Questions about Justice and Judgment:

1.

Does Tom Robinson receive a fair trial under the law? Why are why not?

2. According to the novel, it is ever justified to act outside the law in order to ensure justice? If so, when is it justified? If not, what do you do when the law allows injustice? 3. What’s the novel’s take on the American legal system? What are its strengths, and what are its weakness?

Debatable:

To Kill a Mockingbird suggests that the criminal court system is broken, but that it’s still the best chance for justice.

To Kill a Mockingbird contrasts two kinds of justice – that of the courts and that of individuals – to show that they both have strengths and weaknesses.

Theme of Youth: Are kids just the mini-me versions of the adults they will become, or is something substantial lost – or gained – in the transition to adulthood? And how does that process work, anyhow? To Kill a Mockingbird shows a child’s perspective on adult events, and suggests that while children aren’t just adults in miniature, they also aren’t what adults imagine or misremember children to be. The novel suggests that adulthood is both a gain and a loss – and some of the abilities that disappear – like fairness, compassion, and a critical way of looking at the world – are well worth trying to keep. Questions on Youth:

1.

How does the novel portray children as different from adults?

2. What difference does it make to the novel that it’s narrated from a child’s perspective? How would the book be different if an adult perspective was dominant? 3. According to the novel, what happens in the process of growing up? What factors determine what kind of adult a child becomes? 4. Is identity fixed in childhood, or can it change over time?

Debatable: The children in the novel reveal what the adults can’t see, through their innocent perspective on events.

The novel’s association of children with fairness suggests that a sense of justice is innate, not learned, and therefore adults must have learned to be unjust.

Theme of Morality and Ethics: Are morals a matter of community standards or individual conscience? Where do the rights of the community end and the rights of the individual begin? To Kill a Mockingbird examines the conflict between the individual and the community when each has a different standard of right and wrong. On the one hand, the individual who stands up for his or her personal belief gets grief from everyone else. But on the other, such solitary stubbornness might drag the whole community in a more satisfactory direction – a community’s morals are, after all, the sum of what its individuals believe. Questions on Morality and Ethics:

1.

What do individual characters in the novel base their ideas of right and wrong on?

2. How does the community work to enforce collective standards of morality? Where do those collective standards come from? 3. What moral principles does the novel suggest are desirable? Does anything in the novel undermine these moral principles? 4. Does Bob Ewell have bad morals or no morals? What’s the difference?

Debatable:

Atticus presents himself as morally consistent – the same at home as on the streets – but really he has two moral systems: one for himself based on strict rectitude, and one for others based on sympathetic understanding.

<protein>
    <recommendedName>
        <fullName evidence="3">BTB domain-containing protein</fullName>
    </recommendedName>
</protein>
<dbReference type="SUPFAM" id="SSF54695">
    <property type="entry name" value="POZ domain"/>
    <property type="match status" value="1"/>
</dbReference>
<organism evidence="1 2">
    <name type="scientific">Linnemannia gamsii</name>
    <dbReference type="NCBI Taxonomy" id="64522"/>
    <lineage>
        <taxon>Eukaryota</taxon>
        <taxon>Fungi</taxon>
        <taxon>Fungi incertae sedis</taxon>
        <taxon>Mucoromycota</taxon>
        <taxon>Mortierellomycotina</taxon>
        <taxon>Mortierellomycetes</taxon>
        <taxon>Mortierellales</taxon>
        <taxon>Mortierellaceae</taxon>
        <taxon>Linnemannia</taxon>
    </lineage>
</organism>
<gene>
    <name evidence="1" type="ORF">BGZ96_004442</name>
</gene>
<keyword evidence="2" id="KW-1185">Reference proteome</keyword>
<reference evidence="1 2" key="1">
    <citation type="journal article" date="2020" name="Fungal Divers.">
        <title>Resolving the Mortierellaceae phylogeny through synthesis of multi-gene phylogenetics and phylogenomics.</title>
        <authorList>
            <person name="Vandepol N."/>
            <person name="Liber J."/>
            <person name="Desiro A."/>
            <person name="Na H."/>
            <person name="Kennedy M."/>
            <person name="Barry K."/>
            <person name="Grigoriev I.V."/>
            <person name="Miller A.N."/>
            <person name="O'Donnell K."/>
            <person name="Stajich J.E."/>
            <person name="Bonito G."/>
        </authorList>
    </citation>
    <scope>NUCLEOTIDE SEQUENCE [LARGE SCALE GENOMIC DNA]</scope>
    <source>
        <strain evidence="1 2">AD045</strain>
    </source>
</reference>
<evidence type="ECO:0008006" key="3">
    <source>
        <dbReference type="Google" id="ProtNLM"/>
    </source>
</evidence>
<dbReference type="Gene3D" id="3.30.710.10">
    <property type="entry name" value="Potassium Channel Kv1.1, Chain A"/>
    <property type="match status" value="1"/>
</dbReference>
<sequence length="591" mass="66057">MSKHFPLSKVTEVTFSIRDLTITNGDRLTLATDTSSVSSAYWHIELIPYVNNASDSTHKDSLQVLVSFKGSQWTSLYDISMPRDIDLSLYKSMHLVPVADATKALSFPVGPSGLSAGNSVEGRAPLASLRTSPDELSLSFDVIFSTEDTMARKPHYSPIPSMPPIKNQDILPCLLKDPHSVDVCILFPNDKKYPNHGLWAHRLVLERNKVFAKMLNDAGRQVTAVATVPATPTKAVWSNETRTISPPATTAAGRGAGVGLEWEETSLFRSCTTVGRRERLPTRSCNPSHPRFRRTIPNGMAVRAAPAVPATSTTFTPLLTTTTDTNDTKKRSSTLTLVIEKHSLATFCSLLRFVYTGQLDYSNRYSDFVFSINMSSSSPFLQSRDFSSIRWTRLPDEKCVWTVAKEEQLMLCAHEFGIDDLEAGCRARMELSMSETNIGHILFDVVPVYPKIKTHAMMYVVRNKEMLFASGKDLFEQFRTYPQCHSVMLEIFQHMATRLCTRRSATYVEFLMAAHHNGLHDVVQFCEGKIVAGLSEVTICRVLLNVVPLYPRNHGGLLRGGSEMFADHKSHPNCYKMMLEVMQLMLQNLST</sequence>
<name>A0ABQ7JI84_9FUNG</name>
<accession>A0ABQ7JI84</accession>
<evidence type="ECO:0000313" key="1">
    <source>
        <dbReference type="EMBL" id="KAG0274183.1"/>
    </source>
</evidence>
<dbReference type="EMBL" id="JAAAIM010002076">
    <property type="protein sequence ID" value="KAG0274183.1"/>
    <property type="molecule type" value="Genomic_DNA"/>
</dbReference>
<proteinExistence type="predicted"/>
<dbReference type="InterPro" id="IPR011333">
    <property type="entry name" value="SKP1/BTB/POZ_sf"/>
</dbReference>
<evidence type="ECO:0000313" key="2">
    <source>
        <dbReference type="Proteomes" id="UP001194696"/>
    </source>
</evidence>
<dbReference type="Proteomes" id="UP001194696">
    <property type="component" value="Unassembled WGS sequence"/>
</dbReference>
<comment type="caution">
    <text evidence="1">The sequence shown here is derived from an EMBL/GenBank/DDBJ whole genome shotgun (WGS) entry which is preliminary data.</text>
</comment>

While the novel in general presents honesty as a virtue, it also suggests that honesty is not always the best policy.

Theme of Fear:

Early in To Kill a Mockingbird, the novel paraphrases Franklin D. Roosevelt’s inaugural address: "the only thing we have to fear is fear itself." But fear, itself, can be very scary when it hijacks people’s reason and compassion for others. As another great statesman, Yoda, put it, "Fear leads to anger. Anger leads to hate. Hate leads to suffering." And where does that all leave us? The Dark Side, or in this case, racism, injustice, harassment, and senseless killing. Fear makes people lash out against what scares them in order to restore their comfort zone, even if they have to destroy innocent lives along the way.

Questions on Fear:

1.

Tom is disabled and seems like a nice, unthreatening guy. Why might Maycomb be so scared of him?

2. Why is Mayella so frightened on the witness stand? 3. What does the novel say about what things should be considered scary, and what shouldn’t? 4. How do fear and race relate to each other in the novel?

Debatable:

A specific fear fuels Maycomb’s desire to convict Tom: the fear that if Mayella’s accusation is revealed as false, other African-American men will commit the crime of which Tom is falsely accused.

A significant part of growing up for Scout is losing her fear of the unknown.

Theme of Women and Femininity:

Being called a girl is about the worst thing possible – or so thinks Scout, the female protagonist of To Kill a Mockingbird. Girls wear frilly pink dresses, and don’t get to play outside, swear, or pretty much do anything fun. Even less appealing to the tomboy Scout, at least at first, is the thought of growing up into a lady, and being plunged into a confusing world where no one says what they mean. As the novel progresses, however, so do Scout’s views on femininity, as she realizes that being a lady requires skill, and sometimes even courage.

Questions on Women and Femininity:

1.

Why does Scout take being called a girl as an insult?